Like other families in Delta County, the Braslins enjoy living here for the ability to spread out, own land, and raise livestock. Their four children have found joy and passion in showing and participating in the Delta County Fair over the years.
This year the two youngest, Taneal, 13, and Colbi, 15, will show several animals they've worked diligently with throughout the year.
The Braslins became more involved with the fair when their oldest turned eight, 14 years ago. Since then, every summer concludes with showing their best and wrapping up months of hard work.
Andy, the father, joined the fair board about five years ago. He oversees sheep, vendors, the beer garden, advertising and security.
Mom Heather has been involved with fairs her whole life. When she was a teenager living in California she won queen at a local fair.
Now daughter Taneal follows her mom's footsteps. Last year she won Delta County's junior princess. Since she can only win once in the county, this year she went to Montrose County and was the only candidate.
"I definitely plan on participating next year for princess," she said.
In addition, Taneal enjoys showing pigs, goats and horses the most. She competes in the all-around cowgirl, ranch horse, English and western. Last year she won at the state fair for ranch horse.
"This year I hope to head back to state and win," she said. She also plans to show a steer and some sheep.
"I've worked with my steer a lot and he's gotten better at responding to me," she said. While this might seem like a lot of livestock to show at once, Taneal finds the process enjoyable.
Colbi, however doesn't enjoy pigs like Taneal. "They're not hands-on enough for him," said Heather. He finds steers and sheep to be his specialty.
"Since I was little I wanted to show steers and now I can," he explained. "When I started with working with sheep I fell in love with it."
This year he's showing sheep he had to bottle feed.
"I want to see the reward after having worked with them since they were babies," he remarked. Last year he won bred and fed with his steer, meaning they were bred and fed in Delta County.
As expected, showing days is busy for these two. They'll spend their Saturday waking up early, cleaning livestock stalls, grooming, bathing and putting on the finishing touches before judging.
Before the show, however, is when most of the work is done. This week they're "working them hard," as Heather puts it. She's practiced with the kids, putting them in a round pen and walking around like they're being judged.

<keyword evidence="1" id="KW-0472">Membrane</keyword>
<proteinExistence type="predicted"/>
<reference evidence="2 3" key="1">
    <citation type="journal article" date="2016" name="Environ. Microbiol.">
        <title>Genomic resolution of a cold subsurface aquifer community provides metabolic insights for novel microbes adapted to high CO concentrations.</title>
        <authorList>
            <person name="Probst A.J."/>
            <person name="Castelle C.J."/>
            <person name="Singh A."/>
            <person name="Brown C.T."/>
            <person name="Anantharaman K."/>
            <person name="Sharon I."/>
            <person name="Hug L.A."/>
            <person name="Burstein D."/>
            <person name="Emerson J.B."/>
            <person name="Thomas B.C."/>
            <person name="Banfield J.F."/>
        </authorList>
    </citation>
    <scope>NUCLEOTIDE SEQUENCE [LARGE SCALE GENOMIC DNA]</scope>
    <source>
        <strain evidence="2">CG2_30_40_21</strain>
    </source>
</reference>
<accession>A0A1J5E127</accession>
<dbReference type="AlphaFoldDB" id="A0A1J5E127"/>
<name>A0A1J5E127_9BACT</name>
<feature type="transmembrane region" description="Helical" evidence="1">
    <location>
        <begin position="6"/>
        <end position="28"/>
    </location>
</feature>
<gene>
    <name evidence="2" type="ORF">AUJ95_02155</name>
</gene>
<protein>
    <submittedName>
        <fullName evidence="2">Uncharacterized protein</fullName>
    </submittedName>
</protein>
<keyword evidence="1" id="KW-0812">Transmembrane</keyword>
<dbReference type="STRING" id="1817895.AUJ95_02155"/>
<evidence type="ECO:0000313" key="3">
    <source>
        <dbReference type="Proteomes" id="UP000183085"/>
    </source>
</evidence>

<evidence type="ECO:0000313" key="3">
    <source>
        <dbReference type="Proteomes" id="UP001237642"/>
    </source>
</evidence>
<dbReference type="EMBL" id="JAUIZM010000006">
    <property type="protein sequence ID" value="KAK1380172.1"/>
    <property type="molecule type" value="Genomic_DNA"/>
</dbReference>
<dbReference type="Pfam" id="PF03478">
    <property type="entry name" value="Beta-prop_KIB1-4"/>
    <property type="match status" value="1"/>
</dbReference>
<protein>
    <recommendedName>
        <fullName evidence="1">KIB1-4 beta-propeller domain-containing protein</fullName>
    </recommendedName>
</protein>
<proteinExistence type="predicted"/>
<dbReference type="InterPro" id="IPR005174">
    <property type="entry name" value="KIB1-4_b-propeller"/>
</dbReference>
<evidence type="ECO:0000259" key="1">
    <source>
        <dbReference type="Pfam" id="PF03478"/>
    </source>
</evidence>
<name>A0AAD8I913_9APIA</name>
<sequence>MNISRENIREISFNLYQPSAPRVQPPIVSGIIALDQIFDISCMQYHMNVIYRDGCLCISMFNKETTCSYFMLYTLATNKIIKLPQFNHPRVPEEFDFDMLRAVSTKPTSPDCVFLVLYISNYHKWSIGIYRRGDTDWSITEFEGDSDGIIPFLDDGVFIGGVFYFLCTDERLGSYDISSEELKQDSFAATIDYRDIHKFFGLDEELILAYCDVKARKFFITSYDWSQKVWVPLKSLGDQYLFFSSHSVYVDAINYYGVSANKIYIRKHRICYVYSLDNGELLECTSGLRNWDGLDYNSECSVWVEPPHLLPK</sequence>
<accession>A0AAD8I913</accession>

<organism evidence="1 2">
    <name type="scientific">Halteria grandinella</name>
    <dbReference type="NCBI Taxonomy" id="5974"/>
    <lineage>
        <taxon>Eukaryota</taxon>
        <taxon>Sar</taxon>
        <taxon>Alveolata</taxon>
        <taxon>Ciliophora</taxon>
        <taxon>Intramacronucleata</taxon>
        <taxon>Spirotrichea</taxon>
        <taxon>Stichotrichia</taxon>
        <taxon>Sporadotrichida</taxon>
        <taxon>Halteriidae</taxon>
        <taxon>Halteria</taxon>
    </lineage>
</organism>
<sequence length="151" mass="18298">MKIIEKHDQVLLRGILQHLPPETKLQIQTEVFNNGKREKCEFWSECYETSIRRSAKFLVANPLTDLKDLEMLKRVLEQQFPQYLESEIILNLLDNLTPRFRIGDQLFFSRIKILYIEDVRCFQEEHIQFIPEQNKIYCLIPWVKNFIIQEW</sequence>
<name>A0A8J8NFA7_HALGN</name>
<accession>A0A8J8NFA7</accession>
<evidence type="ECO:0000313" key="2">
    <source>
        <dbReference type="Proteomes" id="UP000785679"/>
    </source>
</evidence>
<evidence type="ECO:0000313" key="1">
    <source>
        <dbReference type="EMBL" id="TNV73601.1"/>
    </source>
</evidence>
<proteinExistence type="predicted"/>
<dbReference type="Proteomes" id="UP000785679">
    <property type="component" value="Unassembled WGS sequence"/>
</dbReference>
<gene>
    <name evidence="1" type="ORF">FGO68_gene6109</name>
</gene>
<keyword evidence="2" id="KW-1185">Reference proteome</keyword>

Throughout the summer Taneal and Colbi took their livestock to jackpots to prepare for the fair. These are open shows, allowing them plenty of practice before August.
In addition, the two went to livestock camps and learned a wealth of information. "There was just so much," remarked Colbi. "For example, I learned that how you feed your sheep makes a huge difference."
Then, in October, they'll begin the process again when they start buying or breeding. Once the babies are born they'll work with them daily.
Because the fair is important to Colbi and Taneal, they also each take 20 invitations to various sponsors and businesses in Delta County. As a nonprofit the fair relies heavily on sponsors, ticket sales and fair-related fees to exist.
"This fair wouldn't be possible without Delta County coming together in support," said Heather. The Braslins hand out the invitations to the Junior Market Sale as a way to make sure the sponsors know they're valued and to answer any questions.
Heather believes the fair provides the community and youth who participate a vital opportunity to understand hard work and dedication.
"You can see the kids who put in the hard work and hours," she said. She emphasized a quote Taneal learned while at showing camp -- "Hard work beats talent when talent doesn't work hard."
Additionally, Heather sees value in the youth understanding the process of raising animals for a food source.
"There's a big difference in raising an animal and using them for food versus buying in the store," she said. Showing becomes a way for youth to participate in this process, and learn life lessons like hard work and responsibility along the way.
For example, this year Taneal was going to show a goat that won showmanship at a jackpot show in Hotchkiss. Unfortunately they lost him due to illness later that week.
"It's part of the process," said Heather. "They learn how to handle the heartache and reality of loss."
Colbi and Taneal also learn the value of teamwork. Both are in 4-H but Colbi also participates in football, basketball and baseball. Taneal often has to help with extra chores or caring for Colbi's livestock when he is unable. Likewise, he will do the same for her.
One tip Heather learned to help them push each other to succeed was to split their earnings. "Sometimes you have a child who gets grand champion and they'll make more money; you just never know," she said. "But we want them to be there for each other."
The Braslins also have two older children, and their son often comes and helps during the busy day.
"Showing livestock is a family effort," said Heather. "If you want to be successful you have to work together."
To see the hard work Taneal, Colbi, and other youth in the county are doing, stop by the Jr. Market Livestock Sale, Saturday, Aug. 11, at 2 p.m. at the Delta County Fairgrounds.
Food For Thought/Vision Charter Academy has been selected as a State Farm Neighborhood Assist® Top 200 finalist and needs your help by voting for them to receive a $25,000 grant from State Farm®. From now until Aug. 24 at 11:59 p.m. Eastern Time, U.S. residents who are 18 and older with a valid email address can vote for their favorite cause at https://www.neighborhoodassist.com/entry/2012962.